A well-known pastor of a large church recently responded to some criticism because some of the church staff had a meeting with the mayor. This is the quote: “Some of our pastors had a meeting with the mayor of [Grand Rapids], which was simply for the purpose of asking who the most forgotten and the most hurting in our city are. The mayor had several very specific answers, and so we’ve actually reorganized a whole area of our church, putting the majority of our efforts around trying to take care of the worst problems in our city. I don’t know if you would say that’s political or not, even though it involved meeting with the mayor, but if Jesus comes to town and things don’t get better, then we have to ask some hard questions.”

Read the last sentence again, “ . . . if Jesus comes to town and things don’t get better, then we have to ask some hard questions.”

I’ve been following the comments in the blogosphere for three weeks and have been amazed at how easily well-meaning Christians can be sidetracked. It happens in small, local churches as well. We know what we are called to be and do as a household of faith, but we get wrapped up in arguing among ourselves to the degree that nothing is accomplished.

In order to stay on track; in our pursuit of what really makes a difference; one of the questions we need to ask ourselves is, “What is changing for the better in our community because we are here?”

Are hungry people being fed? Do people who need help paying the electric bill get assistance? Are there children at school who need a coat? Did the single mom who just moved into the area get an offer of free child care so she could hunt for a job?

Wait, before you protest, I know the churches whose leaders get this email average less than 55 in attendance and have limited resources. I spent eleven years in a small church where budgets were tight and there were always more needs than dollars.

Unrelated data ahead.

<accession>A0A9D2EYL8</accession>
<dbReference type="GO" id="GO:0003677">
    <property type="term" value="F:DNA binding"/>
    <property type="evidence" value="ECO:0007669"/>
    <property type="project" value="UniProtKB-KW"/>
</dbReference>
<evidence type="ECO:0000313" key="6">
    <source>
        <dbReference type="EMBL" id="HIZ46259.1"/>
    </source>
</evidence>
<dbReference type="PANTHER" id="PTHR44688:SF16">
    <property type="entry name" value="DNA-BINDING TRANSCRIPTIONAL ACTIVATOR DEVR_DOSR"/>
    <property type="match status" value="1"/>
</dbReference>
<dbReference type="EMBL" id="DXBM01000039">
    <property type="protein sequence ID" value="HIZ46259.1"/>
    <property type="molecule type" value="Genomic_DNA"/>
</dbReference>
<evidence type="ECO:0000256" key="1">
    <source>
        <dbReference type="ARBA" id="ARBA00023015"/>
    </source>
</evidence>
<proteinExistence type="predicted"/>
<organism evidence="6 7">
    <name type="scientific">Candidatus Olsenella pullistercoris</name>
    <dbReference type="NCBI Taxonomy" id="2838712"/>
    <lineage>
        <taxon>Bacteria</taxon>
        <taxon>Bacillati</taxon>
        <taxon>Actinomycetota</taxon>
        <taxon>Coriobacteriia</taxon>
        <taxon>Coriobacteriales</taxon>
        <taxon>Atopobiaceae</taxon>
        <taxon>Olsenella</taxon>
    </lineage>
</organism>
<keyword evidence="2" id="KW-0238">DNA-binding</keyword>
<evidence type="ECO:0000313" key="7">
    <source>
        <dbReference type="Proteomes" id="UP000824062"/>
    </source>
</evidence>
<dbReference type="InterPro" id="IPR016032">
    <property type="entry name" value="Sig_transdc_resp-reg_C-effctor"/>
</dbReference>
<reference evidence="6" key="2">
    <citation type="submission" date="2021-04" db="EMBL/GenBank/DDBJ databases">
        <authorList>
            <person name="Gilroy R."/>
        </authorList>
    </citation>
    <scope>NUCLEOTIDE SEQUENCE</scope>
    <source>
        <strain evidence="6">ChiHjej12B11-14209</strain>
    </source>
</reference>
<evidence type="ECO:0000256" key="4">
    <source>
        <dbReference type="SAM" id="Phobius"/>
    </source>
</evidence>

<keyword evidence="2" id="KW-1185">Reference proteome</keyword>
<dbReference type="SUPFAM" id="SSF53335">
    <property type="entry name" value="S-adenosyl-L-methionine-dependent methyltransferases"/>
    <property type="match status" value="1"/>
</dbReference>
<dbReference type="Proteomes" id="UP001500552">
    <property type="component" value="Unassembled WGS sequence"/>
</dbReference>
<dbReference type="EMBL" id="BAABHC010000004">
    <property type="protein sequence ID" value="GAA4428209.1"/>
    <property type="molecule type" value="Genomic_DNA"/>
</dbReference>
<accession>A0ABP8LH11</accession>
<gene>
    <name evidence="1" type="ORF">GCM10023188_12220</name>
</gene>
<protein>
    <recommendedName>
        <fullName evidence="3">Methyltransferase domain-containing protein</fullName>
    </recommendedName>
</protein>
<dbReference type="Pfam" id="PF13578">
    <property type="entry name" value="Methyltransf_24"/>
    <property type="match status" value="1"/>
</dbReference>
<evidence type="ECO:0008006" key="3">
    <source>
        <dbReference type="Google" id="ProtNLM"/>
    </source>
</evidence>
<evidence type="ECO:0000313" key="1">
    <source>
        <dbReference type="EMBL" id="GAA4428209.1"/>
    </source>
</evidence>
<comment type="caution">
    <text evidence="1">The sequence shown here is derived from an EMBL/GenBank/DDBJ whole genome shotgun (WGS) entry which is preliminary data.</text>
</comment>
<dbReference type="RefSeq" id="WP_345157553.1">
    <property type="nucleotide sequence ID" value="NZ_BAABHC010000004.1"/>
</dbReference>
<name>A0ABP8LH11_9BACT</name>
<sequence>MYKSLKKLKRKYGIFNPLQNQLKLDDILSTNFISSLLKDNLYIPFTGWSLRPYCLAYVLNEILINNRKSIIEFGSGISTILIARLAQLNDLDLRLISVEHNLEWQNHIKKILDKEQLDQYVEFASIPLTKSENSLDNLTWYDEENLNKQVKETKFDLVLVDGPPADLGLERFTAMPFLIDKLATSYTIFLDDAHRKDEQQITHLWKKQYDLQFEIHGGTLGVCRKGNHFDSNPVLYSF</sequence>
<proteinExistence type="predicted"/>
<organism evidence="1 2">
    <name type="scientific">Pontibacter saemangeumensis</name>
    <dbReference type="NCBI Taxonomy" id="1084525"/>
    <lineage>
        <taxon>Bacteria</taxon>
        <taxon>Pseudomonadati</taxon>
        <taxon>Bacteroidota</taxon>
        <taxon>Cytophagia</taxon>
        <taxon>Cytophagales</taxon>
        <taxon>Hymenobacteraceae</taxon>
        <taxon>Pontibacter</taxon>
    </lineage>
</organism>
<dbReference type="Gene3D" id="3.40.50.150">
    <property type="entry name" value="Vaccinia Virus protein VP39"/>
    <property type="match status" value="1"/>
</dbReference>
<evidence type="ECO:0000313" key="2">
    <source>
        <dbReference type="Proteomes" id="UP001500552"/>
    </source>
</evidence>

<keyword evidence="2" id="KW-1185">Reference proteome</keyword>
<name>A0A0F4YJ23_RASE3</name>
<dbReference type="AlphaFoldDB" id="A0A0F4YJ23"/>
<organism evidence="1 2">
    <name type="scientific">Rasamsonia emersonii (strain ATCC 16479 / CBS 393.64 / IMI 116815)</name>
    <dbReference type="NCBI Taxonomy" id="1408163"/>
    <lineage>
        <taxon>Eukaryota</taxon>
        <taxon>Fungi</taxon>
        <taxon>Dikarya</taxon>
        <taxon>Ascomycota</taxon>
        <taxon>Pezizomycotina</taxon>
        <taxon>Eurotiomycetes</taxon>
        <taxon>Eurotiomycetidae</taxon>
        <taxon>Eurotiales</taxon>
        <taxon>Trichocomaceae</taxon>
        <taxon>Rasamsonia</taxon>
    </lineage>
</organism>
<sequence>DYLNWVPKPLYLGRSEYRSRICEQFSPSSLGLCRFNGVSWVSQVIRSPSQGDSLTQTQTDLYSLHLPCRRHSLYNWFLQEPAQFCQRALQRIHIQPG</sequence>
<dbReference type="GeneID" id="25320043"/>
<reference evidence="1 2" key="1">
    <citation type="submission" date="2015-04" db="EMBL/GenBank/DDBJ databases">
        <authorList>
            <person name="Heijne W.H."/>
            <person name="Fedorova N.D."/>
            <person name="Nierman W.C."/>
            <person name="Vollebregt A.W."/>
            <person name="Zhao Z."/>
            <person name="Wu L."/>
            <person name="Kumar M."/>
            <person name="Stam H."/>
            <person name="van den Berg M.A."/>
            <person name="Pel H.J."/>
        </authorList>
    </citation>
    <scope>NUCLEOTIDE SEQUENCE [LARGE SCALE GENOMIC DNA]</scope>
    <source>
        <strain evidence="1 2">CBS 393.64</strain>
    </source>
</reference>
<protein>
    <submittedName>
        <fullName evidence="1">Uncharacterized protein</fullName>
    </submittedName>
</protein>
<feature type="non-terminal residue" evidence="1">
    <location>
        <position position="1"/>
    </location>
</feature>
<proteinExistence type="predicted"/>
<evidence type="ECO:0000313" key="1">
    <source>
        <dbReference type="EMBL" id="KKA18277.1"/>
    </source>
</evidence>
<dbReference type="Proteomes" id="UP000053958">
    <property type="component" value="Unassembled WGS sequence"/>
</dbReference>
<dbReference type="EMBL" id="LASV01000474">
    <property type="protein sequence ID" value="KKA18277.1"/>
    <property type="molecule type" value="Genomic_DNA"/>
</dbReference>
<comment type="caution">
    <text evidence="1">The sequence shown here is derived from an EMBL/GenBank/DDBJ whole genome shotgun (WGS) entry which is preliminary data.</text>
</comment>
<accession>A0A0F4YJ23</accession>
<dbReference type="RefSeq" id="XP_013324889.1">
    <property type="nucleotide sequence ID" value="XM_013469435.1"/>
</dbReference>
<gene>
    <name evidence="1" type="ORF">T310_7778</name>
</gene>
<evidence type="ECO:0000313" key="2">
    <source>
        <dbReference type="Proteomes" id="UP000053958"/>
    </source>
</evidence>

But we didn’t let our small numbers limit our love and care for the community.

We joined forces with the local ministerial association. (I still live in the area and remain a member of this association even though I am not pastoring a local church.) This group is comprised of churches in our rural school district and includes mainline, evangelical, pentecostal, and independent pastors. Although there are great differences in theology, doctrine and polity, we are able to agree that as representatives of Jesus Christ, we should make a difference in the lives of people with physical needs.

In the past ten years the pastors and churches who are part of our association have witnessed God provide resources in ever increasing amounts and we have used that money to assist people with needs. The magnitude of that outreach is greater than any one of our small churches could have possibly imagined or managed on our own. Yet together we can honestly say our community is a better place now than 10 years ago or even six months ago.

This past Christmas we were able to help 45 families with 128 children at a cost of $9850.00 – and there’s still money in that account! Every month we have the privilege of helping people who need help paying for heat, or making a rent payment, or a myriad of various needs. Do we sometimes feel that we’re being taken advantage of? Yes. But we would rather be generous in the name of Jesus than stingy. After all, its His money.

We even help stock a special closet at school. Have you ever thought about what happens when a child has an “accident” at school and the parents are at work or maybe don’t have transportation to get clean, dry clothes to their child? The ministerial association makes sure the school has the funds to keep clothes on hand for just such an emergency.

The school knows they can count on the churches. Can you imagine how they respond when we come to them with a request?

Jesus makes our responsibility to take care of the “least of these” very clear in Matthew 25:31-46.  It should challenge our priorities to be reminded that we won’t be judged on how well we kept up our buildings, or how many prayer meetings we had, or if the parking lot was paved, or how many attended the Sunday night service.

So I conclude with the same question, “What is changing for the better in your community because the Gospel is being lived out?”

Note: I fully expect that some of my readers will get upset and conclude that, “Jim is starting to preach a social gospel! – He’s becoming a liberal!”  That seems to be a small but consistent reaction any time church folk are challenged to look beyond themselves.

Together in Christ,

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